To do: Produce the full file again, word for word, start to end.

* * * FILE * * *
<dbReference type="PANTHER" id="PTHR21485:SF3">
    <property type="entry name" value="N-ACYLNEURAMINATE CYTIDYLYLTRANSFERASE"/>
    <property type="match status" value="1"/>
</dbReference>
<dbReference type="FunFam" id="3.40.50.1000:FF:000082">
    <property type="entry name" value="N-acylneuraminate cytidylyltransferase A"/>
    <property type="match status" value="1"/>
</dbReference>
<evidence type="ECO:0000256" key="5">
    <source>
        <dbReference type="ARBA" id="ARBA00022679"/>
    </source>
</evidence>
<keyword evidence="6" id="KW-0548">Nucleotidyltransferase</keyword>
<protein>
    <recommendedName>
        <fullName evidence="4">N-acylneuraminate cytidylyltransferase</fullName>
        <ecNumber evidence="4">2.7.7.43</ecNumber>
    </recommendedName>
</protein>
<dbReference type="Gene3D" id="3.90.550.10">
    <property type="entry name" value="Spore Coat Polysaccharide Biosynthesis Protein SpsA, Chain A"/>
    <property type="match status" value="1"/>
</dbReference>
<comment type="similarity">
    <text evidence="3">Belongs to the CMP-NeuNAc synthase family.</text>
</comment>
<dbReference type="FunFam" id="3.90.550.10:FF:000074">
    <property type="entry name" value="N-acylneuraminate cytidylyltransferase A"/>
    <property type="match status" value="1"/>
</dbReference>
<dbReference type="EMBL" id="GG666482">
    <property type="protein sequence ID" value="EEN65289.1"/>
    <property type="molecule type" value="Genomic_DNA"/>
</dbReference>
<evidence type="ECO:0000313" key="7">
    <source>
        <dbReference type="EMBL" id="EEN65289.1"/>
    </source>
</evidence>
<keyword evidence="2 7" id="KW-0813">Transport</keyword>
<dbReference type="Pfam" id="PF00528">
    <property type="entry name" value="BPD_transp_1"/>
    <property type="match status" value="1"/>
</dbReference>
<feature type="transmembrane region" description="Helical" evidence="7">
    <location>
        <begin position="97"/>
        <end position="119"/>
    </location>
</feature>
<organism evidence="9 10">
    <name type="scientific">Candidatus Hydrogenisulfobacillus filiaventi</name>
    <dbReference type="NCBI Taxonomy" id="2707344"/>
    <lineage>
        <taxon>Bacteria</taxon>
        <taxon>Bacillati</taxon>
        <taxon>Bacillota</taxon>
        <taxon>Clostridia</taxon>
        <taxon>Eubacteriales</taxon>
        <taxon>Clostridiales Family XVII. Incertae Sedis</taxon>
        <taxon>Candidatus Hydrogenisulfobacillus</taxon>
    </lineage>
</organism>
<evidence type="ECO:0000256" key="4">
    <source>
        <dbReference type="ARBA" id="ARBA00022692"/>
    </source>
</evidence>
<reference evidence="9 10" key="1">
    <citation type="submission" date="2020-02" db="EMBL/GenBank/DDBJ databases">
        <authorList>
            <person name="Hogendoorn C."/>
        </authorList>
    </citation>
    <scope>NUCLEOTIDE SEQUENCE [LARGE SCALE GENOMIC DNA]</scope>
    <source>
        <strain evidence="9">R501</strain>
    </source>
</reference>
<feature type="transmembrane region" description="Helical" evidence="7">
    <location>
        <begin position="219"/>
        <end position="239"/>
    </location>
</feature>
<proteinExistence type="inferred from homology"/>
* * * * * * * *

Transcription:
<dbReference type="PANTHER" id="PTHR21485:SF3">
    <property type="entry name" value="N-ACYLNEURAMINATE CYTIDYLYLTRANSFERASE"/>
    <property type="match status" value="1"/>
</dbReference>
<dbReference type="FunFam" id="3.40.50.1000:FF:000082">
    <property type="entry name" value="N-acylneuraminate cytidylyltransferase A"/>
    <property type="match status" value="1"/>
</dbReference>
<evidence type="ECO:0000256" key="5">
    <source>
        <dbReference type="ARBA" id="ARBA00022679"/>
    </source>
</evidence>
<keyword evidence="6" id="KW-0548">Nucleotidyltransferase</keyword>
<protein>
    <recommendedName>
        <fullName evidence="4">N-acylneuraminate cytidylyltransferase</fullName>
        <ecNumber evidence="4">2.7.7.43</ecNumber>
    </recommendedName>
</protein>
<dbReference type="Gene3D" id="3.90.550.10">
    <property type="entry name" value="Spore Coat Polysaccharide Biosynthesis Protein SpsA, Chain A"/>
    <property type="match status" value="1"/>
</dbReference>
<comment type="similarity">
    <text evidence="3">Belongs to the CMP-NeuNAc synthase family.</text>
</comment>
<dbReference type="FunFam" id="3.90.550.10:FF:000074">
    <property type="entry name" value="N-acylneuraminate cytidylyltransferase A"/>
    <property type="match status" value="1"/>
</dbReference>
<dbReference type="EMBL" id="GG666482">
    <property type="protein sequence ID" value="EEN65289.1"/>
    <property type="molecule type" value="Genomic_DNA"/>
</dbReference>
<evidence type="ECO:0000313" key="7">
    <source>
        <dbReference type="EMBL" id="EEN65289.1"/>
    </source>
</evidence>
<keyword evidence="2 7" id="KW-0813">Transport</keyword>
<dbReference type="Pfam" id="PF00528">
    <property type="entry name" value="BPD_transp_1"/>
    <property type="match status" value="1"/>
</dbReference>
<feature type="transmembrane region" description="Helical" evidence="7">
    <location>
        <begin position="97"/>
        <end position="119"/>
    </location>
</feature>
<organism evidence="9 10">
    <name type="scientific">Candidatus Hydrogenisulfobacillus filiaventi</name>
    <dbReference type="NCBI Taxonomy" id="2707344"/>
    <lineage>
        <taxon>Bacteria</taxon>
        <taxon>Bacillati</taxon>
        <taxon>Bacillota</taxon>
        <taxon>Clostridia</taxon>
        <taxon>Eubacteriales</taxon>
        <taxon>Clostridiales Family XVII. Incertae Sedis</taxon>
        <taxon>Candidatus Hydrogenisulfobacillus</taxon>
    </lineage>
</organism>
<evidence type="ECO:0000256" key="4">
    <source>
        <dbReference type="ARBA" id="ARBA00022692"/>
    </source>
</evidence>
<reference evidence="9 10" key="1">
    <citation type="submission" date="2020-02" db="EMBL/GenBank/DDBJ databases">
        <authorList>
            <person name="Hogendoorn C."/>
        </authorList>
    </citation>
    <scope>NUCLEOTIDE SEQUENCE [LARGE SCALE GENOMIC DNA]</scope>
    <source>
        <strain evidence="9">R501</strain>
    </source>
</reference>
<feature type="transmembrane region" description="Helical" evidence="7">
    <location>
        <begin position="219"/>
        <end position="239"/>
    </location>
</feature>
<proteinExistence type="inferred from homology"/>